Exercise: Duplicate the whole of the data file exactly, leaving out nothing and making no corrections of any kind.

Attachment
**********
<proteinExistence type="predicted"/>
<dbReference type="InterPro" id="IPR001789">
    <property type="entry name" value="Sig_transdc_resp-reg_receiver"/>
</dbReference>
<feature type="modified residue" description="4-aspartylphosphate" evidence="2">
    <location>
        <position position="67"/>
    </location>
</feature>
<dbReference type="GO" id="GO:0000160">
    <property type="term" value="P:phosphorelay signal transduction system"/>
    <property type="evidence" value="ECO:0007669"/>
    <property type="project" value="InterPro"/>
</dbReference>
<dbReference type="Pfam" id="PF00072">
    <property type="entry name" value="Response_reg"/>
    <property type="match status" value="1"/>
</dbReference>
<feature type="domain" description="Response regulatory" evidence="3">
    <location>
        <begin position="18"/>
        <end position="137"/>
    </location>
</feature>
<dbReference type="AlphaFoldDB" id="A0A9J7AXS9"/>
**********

<proteinExistence type="predicted"/>
<dbReference type="InterPro" id="IPR001789">
    <property type="entry name" value="Sig_transdc_resp-reg_receiver"/>
</dbReference>
<feature type="modified residue" description="4-aspartylphosphate" evidence="2">
    <location>
        <position position="67"/>
    </location>
</feature>
<dbReference type="GO" id="GO:0000160">
    <property type="term" value="P:phosphorelay signal transduction system"/>
    <property type="evidence" value="ECO:0007669"/>
    <property type="project" value="InterPro"/>
</dbReference>
<dbReference type="Pfam" id="PF00072">
    <property type="entry name" value="Response_reg"/>
    <property type="match status" value="1"/>
</dbReference>
<feature type="domain" description="Response regulatory" evidence="3">
    <location>
        <begin position="18"/>
        <end position="137"/>
    </location>
</feature>
<dbReference type="AlphaFoldDB" id="A0A9J7AXS9"/>